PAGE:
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Lawskills.com Georgia Caselaw
EASON v. BERGER & COMPANY, INC.
58430.
SMITH, Judge.
Contempt, etc. Fulton State Court. Before Judge Etheridge.
We reverse the trial court's order holding appellant Eason in contempt for refusing to abide by a court order.
On the ground that "the answer may tend to incriminate me," appellant separately objected to each of over 490 (including sub-parts) post-judgment interrogatories propounded by appellee. The court ordered appellant to answer over 400 of the interrogatories. The questions appellant was ordered to answer inquired extensively into his past and present financial status, activities and holdings. Among other things, the questions asked for detailed information concerning trusts, insurance, bank accounts, accounts receivable and conveyances of real and personal property. On refusing to follow the court's order, appellant was held in contempt and fined $1.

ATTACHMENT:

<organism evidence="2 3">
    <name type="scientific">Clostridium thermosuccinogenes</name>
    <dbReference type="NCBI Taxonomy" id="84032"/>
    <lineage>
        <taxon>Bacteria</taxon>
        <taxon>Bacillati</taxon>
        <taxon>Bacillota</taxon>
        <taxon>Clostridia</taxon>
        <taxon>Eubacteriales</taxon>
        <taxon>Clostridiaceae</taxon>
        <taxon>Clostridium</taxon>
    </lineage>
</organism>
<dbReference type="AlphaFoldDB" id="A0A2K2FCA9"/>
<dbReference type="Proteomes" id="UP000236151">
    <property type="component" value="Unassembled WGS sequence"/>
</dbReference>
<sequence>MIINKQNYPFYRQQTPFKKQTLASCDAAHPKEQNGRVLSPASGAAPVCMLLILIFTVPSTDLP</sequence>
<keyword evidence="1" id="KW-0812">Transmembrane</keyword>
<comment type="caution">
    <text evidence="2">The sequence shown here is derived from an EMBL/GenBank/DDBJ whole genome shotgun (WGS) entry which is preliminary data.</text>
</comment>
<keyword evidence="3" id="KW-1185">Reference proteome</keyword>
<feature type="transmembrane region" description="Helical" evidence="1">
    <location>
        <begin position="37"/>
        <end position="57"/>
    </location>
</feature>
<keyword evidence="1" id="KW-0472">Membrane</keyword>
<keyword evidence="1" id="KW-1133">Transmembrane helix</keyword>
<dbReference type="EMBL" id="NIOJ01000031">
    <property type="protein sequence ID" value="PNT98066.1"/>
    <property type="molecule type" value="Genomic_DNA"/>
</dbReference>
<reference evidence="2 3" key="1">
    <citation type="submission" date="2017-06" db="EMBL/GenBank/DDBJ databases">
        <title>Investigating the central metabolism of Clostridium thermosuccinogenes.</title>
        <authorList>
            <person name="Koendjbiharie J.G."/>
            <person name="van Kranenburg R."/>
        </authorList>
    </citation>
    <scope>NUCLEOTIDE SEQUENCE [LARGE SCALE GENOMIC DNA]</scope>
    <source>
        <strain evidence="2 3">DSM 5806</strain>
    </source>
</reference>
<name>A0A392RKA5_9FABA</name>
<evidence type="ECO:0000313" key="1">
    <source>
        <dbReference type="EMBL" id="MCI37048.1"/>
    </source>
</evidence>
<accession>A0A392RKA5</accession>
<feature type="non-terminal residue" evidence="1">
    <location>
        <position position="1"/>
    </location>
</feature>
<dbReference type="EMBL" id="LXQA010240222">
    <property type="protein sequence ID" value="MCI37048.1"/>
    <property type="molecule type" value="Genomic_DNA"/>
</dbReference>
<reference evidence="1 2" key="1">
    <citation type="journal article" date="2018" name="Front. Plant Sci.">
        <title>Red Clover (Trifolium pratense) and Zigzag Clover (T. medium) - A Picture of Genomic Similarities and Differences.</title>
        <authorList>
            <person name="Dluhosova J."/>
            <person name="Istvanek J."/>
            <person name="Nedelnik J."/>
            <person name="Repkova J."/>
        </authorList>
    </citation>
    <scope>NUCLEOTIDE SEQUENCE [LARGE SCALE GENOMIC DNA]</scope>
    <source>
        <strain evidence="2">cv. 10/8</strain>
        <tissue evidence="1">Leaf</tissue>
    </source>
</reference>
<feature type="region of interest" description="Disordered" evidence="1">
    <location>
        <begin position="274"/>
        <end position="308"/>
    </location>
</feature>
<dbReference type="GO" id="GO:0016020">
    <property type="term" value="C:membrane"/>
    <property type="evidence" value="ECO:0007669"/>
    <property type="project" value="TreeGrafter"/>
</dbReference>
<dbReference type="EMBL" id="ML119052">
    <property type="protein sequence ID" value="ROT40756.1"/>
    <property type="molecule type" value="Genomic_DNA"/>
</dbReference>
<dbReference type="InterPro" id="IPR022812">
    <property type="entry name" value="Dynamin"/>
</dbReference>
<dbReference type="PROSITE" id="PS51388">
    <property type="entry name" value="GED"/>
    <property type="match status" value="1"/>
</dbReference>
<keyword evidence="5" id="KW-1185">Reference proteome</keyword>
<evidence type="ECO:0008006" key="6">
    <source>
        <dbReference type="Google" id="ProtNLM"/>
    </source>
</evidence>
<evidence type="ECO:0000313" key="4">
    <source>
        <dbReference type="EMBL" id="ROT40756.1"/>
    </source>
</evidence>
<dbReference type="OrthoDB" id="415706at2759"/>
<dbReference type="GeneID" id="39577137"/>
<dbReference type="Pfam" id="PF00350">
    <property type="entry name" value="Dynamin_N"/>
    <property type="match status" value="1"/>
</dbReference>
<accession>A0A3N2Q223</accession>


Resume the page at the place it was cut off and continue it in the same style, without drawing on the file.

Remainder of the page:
The interrogatories posed here are very similar to those involved in Mallin v. Mallin, 227 Ga. 833 (183 SE2d 377) (1971) and Busby v. Citizens Bank, 131 Ga. App. 738 (206 SE2d 640) (1974), and we believe the holding of those cases applies here, that the questioned party's invocation of his constitutional privilege must be honored. See also Code 38-1205. Mallin v. Mallin, supra, " 'apparently holds that extensive questioning concerning financial affairs might tend to incriminate a person as a matter of law. In other words, in the particular situation of financial affairs, only the defendant or witness can weigh the effect. There is nothing factual for the trial court to determine.' (Emphasis supplied.)" Busby v. Citizens Bank, supra, pp. 740-741. The answers to the interrogatories here likewise, as a matter of law, might have tended to incriminate appellant. The contempt order must be reversed.
John A. Sherrill, for appellee.
Richard D. Ellenberg, for appellant.
ARGUED SEPTEMBER 11, 1979 -- DECIDED JANUARY 21, 1980.
Friday May 22 00:27 EDT


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